I'm writing you because I have spent the last 48 hours reevaluating the dumbest decision he's made in his life. I'm one of those idiots who, in a momentary lapse of judgment joined Ashley Madison two years ago. I did talk to some people. I did not, however, have a single ounce of intent to follow through on anything. I even had my "limits" marked as cyber/chat only.
Yesterday morning I couldn't take the stress anymore and told my wife of three months about my indiscretion. She actually took it in stride, telling me that she believes I never did anything. Hearing her forgive me gave me a feeling of relief I've never felt before. I fully admit I was walking down a very dangerous path, but the mere thought of hurting her was more than enough to make me turn back. However, not only is my email searchable, but with the way this information has been propagated it seems I will forever be linked to this. It's almost as if my entire existence has an asterisk attached to it now.
What initially was relief that my home life will seemingly make it through this has metastasized into even greater feelings of shame and fear. I may never know who in my social, familial, or professional circles has searched for my email address and what that will do to our relationships going forward. I realize that this is all still very fresh and new, and hopefully this anxiety will alleviate with time, but right now I am full of a guilt that is actually physically affecting me.
I am not a scumbag. I am not filth. I am not someone who "should kill himself." I'm broken inside and want nothing more than to live the life I've always wanted to—a private one—and I don't know how that can happen going forward.
Love your podcast. I agree with you on the Ashley Madison stance. My wife and I used it (we are in a well-adjusted open marriage) to meet singles and couples. Since the hack we’ve been preparing for questions from nosey family or friends that suspect our alternative lifestyle but never could get proof—we found our email addresses in the first dump of data. In any event, I thought this article would be of interest to you and your readers/listeners. Someone took the time and effort to prove what my wife and I found out in less than a week about AM—she was one of the only real women that responded to men. She got 5,000 emails in the first two days and all tolled received close to 20,000 in the month we were on the site. It just got to feel creepy and depressing reading all the sob stories from these seemingly deprived men.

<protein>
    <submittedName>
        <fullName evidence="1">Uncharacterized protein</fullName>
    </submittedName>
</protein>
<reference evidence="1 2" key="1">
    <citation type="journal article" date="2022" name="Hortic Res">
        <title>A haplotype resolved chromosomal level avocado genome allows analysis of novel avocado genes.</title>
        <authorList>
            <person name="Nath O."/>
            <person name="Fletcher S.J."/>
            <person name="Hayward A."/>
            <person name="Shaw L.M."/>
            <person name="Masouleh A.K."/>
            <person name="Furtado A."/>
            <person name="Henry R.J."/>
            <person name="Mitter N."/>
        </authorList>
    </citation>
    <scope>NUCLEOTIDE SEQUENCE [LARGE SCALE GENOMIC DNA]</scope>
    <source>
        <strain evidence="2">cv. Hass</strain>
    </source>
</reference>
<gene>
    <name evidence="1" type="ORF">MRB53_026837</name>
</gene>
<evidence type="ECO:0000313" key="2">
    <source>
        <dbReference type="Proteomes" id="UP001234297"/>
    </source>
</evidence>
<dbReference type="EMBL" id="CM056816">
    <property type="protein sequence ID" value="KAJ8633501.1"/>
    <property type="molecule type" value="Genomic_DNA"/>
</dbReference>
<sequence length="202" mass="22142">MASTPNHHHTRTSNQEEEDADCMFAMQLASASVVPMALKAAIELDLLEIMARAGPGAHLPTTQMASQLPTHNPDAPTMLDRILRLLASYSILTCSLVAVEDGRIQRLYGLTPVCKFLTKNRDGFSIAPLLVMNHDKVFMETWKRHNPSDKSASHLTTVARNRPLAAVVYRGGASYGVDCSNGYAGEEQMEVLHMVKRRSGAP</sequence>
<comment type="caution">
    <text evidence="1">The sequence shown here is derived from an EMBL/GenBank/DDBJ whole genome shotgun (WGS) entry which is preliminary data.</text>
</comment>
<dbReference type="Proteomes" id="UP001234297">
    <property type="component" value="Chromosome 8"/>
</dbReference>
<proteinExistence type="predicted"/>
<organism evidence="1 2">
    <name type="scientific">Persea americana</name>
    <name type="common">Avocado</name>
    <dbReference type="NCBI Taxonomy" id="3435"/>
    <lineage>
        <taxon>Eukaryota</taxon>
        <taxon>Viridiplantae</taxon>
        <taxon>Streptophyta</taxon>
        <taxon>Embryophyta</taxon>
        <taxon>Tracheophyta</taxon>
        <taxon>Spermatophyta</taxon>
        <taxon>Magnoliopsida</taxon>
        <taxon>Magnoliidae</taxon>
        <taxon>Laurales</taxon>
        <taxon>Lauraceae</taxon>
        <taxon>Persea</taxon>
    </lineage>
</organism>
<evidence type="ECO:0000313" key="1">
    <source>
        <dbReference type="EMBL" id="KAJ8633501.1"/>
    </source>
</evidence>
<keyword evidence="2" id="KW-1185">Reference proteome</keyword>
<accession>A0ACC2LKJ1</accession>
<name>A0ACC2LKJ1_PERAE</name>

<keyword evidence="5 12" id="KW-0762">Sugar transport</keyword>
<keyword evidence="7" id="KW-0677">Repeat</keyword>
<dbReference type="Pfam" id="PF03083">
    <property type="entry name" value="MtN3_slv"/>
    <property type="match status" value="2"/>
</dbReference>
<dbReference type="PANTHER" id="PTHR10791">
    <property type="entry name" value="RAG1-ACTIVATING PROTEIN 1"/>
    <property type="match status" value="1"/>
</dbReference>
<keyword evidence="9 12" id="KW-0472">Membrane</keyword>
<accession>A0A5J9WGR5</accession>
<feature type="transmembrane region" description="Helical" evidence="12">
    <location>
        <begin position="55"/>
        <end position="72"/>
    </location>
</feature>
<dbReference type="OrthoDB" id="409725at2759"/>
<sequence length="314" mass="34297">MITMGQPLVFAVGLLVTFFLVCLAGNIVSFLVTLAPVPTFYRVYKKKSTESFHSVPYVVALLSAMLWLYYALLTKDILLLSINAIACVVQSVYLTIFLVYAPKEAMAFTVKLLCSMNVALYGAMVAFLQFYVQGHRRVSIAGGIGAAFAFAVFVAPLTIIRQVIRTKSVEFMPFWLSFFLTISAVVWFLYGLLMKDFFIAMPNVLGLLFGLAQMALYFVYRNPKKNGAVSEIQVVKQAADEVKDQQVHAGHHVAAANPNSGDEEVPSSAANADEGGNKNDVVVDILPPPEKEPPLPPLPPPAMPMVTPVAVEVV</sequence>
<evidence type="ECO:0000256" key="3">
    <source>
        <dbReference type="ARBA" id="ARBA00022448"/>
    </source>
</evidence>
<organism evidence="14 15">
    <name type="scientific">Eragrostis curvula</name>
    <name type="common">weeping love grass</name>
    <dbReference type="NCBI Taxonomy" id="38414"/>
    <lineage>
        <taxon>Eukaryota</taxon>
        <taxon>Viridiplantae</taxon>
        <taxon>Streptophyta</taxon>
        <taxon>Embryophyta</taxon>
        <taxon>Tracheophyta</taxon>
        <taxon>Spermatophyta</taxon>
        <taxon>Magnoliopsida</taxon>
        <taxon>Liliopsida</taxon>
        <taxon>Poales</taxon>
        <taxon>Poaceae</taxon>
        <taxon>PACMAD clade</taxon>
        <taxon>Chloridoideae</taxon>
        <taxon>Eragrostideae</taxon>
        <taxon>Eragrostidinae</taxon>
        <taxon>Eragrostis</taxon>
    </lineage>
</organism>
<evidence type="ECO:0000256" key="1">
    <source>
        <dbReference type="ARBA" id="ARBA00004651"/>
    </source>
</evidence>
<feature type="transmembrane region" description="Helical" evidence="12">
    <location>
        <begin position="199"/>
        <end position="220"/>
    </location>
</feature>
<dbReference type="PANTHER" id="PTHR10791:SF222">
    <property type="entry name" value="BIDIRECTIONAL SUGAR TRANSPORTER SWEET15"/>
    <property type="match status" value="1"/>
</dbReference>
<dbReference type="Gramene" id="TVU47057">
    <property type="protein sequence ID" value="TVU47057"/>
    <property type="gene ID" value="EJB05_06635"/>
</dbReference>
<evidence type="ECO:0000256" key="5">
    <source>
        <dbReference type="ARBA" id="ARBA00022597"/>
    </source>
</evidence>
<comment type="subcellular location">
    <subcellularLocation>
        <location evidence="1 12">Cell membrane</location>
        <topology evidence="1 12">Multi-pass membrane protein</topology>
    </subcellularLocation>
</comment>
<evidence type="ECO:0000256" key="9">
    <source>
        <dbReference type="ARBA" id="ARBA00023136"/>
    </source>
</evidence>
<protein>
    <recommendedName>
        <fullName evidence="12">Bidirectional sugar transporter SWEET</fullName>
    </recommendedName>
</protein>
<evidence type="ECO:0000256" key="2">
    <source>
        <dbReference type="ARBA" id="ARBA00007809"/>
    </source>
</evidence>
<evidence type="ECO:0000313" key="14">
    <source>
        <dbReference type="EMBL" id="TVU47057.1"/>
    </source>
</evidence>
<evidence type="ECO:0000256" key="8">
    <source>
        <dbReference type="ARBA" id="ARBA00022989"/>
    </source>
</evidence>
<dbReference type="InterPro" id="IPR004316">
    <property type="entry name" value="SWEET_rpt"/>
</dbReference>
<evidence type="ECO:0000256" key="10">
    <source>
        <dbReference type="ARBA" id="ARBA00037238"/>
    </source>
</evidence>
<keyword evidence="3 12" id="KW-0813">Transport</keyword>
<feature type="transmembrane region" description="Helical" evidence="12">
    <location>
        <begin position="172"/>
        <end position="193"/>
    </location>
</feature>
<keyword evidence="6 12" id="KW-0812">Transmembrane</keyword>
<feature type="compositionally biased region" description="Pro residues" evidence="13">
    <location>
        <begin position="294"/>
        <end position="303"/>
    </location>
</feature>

I just want to add my thanks to you for taking the time to give a voice to Ashley Madison users facing exposure. I'm a woman, a mother, and a former AM user. It sounds like an AA meeting opener—but it was a kind of addiction for a while.
I have been in a sexless marriage for ten years. With three children, I'm still quite young & good looking. I'm the sole earner, and with small kids and no hope of a love-life at home I started to get desperate. A "discrete" cheating site seemed worth a try. How convenient, tick the unticked box. No strings!
When you sign up to AM, you fill in a form with your profile summary and preferences. Checking boxes about kinks is even a thrill when you sleep alone and are tied to someone through a life commitment. I put in my details: fake name—but honest enough and went to bed. Holy Jesus: I woke up to find hundreds of replies from men. Hilarious user names, cock pics, the worst lines. But some really genuine and heart warming messages from people who knew what it was like to be in my situation. Who also had all the boxes ticked but one. Who didn't feel they could leave. It was such a rush. I wasn't alone. Empathy. Solidarity. And a possible SHAG!